We ordered a tea for me and talked briefly before he got to the point. He wanted to propose an exchange. He would teach me self mastery and I would help him with writing and marketing his business. No money would change hands. This was good news for me because I couldn’t afford his fees. Every fiber of my being was moving towards the door he seemed to be opening. I nodded enthusiastically as if I had a choice. I wasn’t entirely sure what I agreeing to or why. Destiny is hard to deny, but then…so are shadow drives.
He allowed me a minute of inner celebration and then held up his hand and raised an eyebrow, “Now, there are strict conditions. Are you ready?” I nodded. He counted on his fingers as he enunciated them; watching to make sure each one landed:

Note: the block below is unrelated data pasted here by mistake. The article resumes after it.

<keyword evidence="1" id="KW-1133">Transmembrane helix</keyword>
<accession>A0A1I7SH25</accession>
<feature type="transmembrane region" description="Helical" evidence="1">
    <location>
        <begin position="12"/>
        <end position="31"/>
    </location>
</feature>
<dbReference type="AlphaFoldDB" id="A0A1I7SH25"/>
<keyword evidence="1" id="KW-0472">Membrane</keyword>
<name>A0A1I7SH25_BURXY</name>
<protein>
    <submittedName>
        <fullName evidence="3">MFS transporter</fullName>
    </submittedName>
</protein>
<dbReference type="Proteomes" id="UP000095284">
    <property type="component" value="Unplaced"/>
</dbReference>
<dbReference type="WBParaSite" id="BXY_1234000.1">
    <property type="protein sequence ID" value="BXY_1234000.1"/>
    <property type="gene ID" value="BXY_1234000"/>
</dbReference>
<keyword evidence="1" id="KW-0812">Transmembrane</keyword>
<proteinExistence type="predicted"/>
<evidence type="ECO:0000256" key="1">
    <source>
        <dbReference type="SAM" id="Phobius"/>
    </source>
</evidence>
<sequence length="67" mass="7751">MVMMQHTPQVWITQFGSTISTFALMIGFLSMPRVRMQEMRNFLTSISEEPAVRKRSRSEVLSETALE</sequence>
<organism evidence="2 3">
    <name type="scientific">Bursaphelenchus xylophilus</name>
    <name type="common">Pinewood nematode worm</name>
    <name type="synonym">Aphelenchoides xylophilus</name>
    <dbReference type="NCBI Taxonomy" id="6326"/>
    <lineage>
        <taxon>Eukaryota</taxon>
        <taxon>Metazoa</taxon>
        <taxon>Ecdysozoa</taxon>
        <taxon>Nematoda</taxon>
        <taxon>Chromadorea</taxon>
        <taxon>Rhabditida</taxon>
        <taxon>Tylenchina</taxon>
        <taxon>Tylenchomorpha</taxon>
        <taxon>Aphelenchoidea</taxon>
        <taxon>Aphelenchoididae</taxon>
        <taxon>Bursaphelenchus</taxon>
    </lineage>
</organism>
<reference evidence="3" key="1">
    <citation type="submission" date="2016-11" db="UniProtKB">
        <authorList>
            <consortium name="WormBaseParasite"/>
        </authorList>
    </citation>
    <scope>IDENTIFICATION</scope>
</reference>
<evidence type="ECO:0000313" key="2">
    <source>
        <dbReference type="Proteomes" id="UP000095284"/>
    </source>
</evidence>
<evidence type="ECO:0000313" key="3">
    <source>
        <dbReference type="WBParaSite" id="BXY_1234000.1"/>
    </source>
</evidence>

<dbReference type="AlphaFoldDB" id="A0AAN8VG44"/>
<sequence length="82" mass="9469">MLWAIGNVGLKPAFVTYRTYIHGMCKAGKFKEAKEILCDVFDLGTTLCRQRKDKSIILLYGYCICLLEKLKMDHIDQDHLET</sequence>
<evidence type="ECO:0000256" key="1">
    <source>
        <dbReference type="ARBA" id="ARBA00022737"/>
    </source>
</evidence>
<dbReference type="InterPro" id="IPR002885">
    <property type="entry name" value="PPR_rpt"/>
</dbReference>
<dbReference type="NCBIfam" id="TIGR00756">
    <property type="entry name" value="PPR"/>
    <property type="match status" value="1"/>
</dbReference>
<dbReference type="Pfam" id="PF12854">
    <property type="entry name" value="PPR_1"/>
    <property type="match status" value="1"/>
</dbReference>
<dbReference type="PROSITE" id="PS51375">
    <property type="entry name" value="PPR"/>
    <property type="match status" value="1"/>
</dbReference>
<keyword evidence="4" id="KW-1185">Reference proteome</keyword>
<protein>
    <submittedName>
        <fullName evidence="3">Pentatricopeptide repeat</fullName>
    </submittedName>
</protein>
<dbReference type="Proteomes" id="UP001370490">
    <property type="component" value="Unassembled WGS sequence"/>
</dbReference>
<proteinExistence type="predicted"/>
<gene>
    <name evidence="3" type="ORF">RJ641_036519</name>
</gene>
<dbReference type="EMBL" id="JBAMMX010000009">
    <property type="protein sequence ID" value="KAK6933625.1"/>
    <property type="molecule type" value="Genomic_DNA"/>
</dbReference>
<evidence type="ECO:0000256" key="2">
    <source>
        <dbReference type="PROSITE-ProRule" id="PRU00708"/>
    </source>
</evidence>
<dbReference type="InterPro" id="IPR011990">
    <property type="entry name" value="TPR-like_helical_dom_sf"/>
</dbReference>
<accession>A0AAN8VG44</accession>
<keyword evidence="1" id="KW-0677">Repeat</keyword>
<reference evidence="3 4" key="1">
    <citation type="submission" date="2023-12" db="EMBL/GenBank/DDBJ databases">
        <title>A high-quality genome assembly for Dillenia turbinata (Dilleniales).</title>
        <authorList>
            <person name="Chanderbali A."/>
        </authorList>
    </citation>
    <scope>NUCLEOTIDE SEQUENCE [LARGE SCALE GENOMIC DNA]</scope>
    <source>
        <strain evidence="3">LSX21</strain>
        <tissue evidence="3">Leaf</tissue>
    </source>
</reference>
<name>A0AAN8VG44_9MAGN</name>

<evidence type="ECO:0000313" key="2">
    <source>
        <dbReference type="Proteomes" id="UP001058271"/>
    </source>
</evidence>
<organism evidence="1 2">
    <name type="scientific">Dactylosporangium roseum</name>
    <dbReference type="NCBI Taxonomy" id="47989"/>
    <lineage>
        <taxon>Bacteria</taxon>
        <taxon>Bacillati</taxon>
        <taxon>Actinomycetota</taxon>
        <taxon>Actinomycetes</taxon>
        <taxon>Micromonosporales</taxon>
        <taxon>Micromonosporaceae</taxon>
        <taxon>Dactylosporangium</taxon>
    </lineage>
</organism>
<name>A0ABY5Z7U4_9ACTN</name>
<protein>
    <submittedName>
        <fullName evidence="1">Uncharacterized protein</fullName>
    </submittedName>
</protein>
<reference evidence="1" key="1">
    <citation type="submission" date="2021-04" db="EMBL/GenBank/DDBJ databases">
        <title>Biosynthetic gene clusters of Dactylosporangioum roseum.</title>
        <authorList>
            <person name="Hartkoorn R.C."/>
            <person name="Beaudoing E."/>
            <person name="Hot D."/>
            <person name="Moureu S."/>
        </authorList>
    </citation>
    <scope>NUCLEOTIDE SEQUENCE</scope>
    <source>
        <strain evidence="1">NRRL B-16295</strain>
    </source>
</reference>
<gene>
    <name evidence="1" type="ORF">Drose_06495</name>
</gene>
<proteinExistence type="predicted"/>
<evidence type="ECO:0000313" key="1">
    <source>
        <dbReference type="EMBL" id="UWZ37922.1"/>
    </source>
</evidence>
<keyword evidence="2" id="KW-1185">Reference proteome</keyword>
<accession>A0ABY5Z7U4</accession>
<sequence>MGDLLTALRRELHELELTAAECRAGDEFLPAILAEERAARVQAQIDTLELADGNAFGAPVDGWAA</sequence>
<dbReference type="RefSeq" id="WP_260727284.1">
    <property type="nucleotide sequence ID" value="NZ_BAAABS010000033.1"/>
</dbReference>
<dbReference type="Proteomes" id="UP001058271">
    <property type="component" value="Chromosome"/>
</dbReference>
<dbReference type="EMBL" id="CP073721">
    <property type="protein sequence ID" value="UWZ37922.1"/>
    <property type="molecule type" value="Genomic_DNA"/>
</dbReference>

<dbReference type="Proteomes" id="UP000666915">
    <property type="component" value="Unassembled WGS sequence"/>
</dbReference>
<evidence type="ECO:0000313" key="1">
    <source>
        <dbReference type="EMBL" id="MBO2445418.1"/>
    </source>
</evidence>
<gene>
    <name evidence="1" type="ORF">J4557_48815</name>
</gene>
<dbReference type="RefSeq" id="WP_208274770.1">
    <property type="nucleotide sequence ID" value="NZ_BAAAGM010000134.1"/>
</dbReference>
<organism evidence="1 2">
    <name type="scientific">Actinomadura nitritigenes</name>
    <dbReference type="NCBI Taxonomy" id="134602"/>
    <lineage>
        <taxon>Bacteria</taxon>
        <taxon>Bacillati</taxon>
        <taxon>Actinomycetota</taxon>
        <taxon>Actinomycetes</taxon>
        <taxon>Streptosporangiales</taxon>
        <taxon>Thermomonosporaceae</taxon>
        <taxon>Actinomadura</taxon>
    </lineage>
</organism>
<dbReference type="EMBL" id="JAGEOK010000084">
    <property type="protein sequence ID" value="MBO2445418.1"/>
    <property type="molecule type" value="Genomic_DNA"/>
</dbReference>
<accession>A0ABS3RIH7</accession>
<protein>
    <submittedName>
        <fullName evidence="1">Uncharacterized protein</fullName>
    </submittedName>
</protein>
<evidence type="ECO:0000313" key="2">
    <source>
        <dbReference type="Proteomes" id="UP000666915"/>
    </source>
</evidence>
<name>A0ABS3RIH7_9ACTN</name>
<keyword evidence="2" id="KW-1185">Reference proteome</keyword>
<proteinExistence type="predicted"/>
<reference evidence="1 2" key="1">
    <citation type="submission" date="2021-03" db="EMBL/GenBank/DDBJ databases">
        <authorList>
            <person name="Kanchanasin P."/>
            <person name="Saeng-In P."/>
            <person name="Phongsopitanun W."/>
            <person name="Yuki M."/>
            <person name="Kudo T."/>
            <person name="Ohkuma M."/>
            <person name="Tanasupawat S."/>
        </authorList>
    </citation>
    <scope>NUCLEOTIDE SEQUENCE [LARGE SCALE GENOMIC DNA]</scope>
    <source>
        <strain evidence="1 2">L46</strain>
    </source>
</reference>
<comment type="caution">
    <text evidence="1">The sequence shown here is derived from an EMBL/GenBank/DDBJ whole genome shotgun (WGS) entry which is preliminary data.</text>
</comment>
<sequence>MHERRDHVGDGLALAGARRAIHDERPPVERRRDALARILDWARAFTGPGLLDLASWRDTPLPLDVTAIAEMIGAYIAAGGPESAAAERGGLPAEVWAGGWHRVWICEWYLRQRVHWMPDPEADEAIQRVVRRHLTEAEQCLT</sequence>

“No cursing…no complaining…no gossiping…and for you, no worrying. I mean it. If we are going to work together I don’t want any worrying,” He looked at me pointedly. I felt embarrassed and almost protested, but immediately thought better of it. I nodded.
We’d begin with a session a week from Monday at his office in Midtown. We left the busy restaurant and I found myself trembling on Broadway again. I leaned in to kiss his cheek, a common social gesture in New York in those days. He backed away gracefully and presented his hand. I took it awkwardly and we shook.